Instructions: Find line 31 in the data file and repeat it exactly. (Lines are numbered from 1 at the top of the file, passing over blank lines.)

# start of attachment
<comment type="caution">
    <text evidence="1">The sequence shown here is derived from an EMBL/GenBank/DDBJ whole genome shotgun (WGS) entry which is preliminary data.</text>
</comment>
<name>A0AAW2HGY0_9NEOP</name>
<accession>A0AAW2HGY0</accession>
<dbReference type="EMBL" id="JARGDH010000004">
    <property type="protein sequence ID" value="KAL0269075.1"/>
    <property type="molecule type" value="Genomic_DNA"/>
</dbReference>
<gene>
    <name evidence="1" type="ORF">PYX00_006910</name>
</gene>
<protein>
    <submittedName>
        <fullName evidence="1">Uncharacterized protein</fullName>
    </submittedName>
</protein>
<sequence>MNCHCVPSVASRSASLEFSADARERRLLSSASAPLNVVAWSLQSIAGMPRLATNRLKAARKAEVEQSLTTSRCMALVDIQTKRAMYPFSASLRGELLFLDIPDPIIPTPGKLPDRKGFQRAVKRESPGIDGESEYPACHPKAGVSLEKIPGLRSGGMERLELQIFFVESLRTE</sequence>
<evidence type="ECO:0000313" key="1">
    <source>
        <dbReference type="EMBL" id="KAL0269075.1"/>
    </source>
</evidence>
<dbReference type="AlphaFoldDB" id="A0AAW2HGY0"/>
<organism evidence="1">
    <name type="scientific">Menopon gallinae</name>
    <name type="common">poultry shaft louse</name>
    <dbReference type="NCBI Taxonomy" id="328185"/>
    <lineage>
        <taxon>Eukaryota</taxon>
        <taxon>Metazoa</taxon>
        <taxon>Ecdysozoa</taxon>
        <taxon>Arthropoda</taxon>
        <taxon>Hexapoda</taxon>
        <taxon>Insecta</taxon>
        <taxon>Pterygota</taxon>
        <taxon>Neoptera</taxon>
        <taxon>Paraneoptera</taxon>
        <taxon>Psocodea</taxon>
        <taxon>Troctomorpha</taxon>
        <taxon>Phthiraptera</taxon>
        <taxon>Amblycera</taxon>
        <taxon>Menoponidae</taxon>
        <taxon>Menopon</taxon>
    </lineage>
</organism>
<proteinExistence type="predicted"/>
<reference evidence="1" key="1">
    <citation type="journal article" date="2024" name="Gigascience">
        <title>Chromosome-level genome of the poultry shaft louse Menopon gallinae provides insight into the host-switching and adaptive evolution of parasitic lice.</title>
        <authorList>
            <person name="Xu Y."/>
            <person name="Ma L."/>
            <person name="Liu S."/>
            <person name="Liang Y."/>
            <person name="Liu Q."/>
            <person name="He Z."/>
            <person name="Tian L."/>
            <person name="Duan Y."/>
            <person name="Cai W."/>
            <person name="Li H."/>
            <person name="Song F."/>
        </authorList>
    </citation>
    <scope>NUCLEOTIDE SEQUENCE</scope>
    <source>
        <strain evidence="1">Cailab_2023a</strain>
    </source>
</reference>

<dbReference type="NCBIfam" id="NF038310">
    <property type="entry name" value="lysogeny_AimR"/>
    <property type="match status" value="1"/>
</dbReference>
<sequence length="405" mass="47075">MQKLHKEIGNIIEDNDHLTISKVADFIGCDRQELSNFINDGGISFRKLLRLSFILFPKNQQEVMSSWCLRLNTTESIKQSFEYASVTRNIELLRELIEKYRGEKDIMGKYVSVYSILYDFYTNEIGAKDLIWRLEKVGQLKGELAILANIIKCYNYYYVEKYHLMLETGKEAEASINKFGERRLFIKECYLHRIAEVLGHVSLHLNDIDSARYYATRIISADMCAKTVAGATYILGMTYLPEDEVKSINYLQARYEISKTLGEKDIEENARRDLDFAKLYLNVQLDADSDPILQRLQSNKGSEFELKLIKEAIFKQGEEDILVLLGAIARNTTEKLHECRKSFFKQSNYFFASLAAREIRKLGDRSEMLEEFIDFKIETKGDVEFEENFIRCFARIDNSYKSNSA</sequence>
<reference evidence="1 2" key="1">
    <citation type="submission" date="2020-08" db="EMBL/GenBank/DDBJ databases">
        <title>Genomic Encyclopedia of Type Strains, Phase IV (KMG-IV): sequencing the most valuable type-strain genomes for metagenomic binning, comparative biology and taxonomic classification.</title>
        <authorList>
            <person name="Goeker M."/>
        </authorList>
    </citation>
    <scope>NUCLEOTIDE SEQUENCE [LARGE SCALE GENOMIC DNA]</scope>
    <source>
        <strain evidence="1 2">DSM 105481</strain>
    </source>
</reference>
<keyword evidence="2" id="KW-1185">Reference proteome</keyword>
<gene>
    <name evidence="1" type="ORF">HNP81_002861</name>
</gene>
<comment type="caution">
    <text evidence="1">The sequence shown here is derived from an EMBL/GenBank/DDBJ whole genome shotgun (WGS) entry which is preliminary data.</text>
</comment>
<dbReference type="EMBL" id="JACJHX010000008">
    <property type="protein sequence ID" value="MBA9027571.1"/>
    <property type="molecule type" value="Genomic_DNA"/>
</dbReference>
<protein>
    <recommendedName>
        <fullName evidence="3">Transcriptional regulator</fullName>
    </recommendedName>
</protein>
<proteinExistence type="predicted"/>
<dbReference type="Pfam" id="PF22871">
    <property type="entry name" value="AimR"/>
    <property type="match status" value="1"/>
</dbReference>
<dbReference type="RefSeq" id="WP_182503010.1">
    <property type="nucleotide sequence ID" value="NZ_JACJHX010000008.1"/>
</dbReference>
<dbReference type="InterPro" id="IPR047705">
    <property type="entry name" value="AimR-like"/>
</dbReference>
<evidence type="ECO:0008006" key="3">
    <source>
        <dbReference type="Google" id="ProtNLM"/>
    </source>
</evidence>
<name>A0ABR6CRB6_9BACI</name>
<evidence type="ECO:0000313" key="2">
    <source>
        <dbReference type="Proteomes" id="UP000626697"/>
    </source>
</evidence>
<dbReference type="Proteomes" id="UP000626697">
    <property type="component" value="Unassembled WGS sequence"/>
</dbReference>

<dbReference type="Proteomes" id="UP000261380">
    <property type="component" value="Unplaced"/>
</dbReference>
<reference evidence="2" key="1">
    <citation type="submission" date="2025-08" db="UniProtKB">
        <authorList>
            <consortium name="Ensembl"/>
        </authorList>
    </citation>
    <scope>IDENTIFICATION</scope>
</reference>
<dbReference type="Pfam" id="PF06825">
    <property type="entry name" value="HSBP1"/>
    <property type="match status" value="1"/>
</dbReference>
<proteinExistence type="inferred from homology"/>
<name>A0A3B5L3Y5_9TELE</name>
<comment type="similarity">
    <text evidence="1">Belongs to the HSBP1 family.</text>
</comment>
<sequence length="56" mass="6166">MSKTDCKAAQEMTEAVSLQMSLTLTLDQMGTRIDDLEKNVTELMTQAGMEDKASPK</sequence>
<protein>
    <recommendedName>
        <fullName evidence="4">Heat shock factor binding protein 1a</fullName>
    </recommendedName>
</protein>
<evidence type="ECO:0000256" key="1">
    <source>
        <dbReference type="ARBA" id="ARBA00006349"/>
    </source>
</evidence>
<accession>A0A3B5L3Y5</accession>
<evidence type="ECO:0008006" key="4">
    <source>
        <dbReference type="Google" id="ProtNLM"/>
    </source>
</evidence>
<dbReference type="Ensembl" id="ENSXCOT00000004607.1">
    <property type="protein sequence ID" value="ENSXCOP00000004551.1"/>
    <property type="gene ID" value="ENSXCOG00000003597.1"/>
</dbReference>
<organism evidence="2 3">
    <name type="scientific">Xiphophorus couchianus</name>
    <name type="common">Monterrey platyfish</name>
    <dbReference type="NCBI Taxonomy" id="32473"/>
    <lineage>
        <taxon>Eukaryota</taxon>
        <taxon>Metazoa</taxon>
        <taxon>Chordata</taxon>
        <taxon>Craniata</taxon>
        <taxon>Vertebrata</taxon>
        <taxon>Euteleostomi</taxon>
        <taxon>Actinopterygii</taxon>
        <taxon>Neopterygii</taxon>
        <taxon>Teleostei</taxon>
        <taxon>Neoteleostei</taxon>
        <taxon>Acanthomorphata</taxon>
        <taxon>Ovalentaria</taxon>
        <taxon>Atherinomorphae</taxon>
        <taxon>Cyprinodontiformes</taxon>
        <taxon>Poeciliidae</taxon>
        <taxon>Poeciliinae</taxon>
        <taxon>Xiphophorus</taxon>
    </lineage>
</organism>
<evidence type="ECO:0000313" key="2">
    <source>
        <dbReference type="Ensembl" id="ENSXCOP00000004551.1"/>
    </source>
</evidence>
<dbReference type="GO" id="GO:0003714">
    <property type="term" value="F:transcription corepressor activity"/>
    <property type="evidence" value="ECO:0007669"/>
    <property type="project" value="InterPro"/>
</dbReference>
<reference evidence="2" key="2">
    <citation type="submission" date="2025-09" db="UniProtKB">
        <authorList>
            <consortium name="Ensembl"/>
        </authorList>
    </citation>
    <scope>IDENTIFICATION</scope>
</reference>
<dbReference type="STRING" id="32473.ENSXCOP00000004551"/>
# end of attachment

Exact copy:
        <taxon>Metazoa</taxon>